The year 2009 has just began, and already, there are already a couple of celebrity DUI arrests in the police record books. On New Year’s Eve, television commentator and former basketball star Charles Barkley was arrested in Arizona on suspicion of drunk driving after he ran a stop sign. He underwent field sobriety tests at the scene, but refused to take a breath test. Barkley was given a blood test at the police station and was cited for driving while being impaired.
On Saturday, Pulitzer Prize-winning playwright and movie star Sam Shephard was arrested for allegedly drunk driving and speeding in Illinois after leaving a bar. His blood-alcohol level was reportedly two times the legal limit. Shephard was released Sunday after posting bond.
Last Friday, television star Heather Locklear’s DUI case was dismissed after she entered a no-contest plea to a reckless driving misdemeanor charge. Locklear had been arrested and charged last September with misdemeanor driving under the influence of prescription drugs. Now, she must undergo probation for 3 years, take part in a 12-hour drug education program, and pay a $700 fine.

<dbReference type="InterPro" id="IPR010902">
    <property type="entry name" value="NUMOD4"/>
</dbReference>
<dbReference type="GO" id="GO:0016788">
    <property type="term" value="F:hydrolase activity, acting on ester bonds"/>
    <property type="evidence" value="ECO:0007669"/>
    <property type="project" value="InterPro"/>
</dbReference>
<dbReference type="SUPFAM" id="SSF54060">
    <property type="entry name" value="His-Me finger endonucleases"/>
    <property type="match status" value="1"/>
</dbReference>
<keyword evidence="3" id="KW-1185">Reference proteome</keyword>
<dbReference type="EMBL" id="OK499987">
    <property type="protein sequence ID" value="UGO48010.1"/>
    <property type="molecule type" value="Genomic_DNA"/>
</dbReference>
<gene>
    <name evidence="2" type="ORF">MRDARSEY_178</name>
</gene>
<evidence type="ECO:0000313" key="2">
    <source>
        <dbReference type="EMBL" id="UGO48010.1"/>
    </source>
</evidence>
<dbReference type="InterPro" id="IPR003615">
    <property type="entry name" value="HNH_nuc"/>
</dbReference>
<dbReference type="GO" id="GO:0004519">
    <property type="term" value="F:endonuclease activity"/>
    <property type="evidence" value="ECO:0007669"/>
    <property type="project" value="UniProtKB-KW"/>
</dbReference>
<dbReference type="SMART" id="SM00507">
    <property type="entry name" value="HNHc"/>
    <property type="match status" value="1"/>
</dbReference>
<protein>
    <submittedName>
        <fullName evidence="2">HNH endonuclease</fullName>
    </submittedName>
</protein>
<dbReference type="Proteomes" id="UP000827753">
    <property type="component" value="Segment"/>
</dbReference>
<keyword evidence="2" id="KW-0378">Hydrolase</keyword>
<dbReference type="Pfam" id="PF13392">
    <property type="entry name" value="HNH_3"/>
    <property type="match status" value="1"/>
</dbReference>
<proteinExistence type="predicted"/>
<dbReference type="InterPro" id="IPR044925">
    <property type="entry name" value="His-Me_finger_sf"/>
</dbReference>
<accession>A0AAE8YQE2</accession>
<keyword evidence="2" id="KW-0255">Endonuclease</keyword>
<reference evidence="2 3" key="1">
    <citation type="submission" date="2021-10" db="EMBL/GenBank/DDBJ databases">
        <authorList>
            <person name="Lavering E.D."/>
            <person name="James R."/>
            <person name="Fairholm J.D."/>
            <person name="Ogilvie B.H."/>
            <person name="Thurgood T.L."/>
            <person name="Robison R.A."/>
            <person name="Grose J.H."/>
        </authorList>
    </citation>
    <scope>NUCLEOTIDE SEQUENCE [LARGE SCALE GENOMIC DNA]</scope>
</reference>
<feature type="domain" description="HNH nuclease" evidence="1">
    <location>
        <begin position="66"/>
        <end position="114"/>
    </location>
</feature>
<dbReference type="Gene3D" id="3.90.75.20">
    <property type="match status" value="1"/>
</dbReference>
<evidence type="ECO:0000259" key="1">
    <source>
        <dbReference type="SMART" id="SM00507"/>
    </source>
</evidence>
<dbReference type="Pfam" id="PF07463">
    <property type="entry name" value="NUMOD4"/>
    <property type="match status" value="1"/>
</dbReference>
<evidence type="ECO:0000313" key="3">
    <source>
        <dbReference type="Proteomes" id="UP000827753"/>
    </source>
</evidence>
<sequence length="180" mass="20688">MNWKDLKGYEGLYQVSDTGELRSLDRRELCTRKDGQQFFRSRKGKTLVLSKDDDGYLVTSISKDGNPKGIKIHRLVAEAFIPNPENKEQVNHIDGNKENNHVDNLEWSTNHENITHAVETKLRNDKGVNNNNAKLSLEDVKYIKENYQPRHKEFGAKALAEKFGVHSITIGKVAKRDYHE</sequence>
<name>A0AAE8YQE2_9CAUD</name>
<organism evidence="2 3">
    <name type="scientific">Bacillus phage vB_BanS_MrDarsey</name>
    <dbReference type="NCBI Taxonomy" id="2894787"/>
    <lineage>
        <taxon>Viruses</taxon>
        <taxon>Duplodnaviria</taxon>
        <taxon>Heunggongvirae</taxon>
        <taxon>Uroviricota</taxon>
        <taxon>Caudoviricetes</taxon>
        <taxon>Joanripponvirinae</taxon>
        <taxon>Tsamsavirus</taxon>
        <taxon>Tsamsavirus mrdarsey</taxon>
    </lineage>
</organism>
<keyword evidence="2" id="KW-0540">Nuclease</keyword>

Celebrities are not the only ones at risk of drunk driving, especially during the holiday season. Over New Year’s Eve, the Massachusetts State Police Department increased its patrol efforts to keep drunk drivers off the streets. An additional 410 patrols were on duty.
State police say that as of December 30, they had made 5,004 OUI arrests for operating under the influence in 2008-a 7% increase from 2007, while Massachusetts OUI crashes were down by 6% at 584 accidents.
With additional police vigilance comes more arrests. However, just because a person has been arrested for a Massachusetts OUI does not mean that they are guilty of the charges or will be convicted.
Barkley ‘disappointed’ after DUI arrest, The Boston Channel, January 5, 2009
Sam Shephard Arrested for DUI, Boston Herald, January 5, 2009
Locklear DUI case dismissed after plea deal, MSNBC, January 2, 2009
Police Crack Down On Drunken Drivers, WCVB, December 30, 2008
Your best chances of fighting a Massachusetts OUI charge is to contact our Boston drunk driving attorneys to explore your legal options.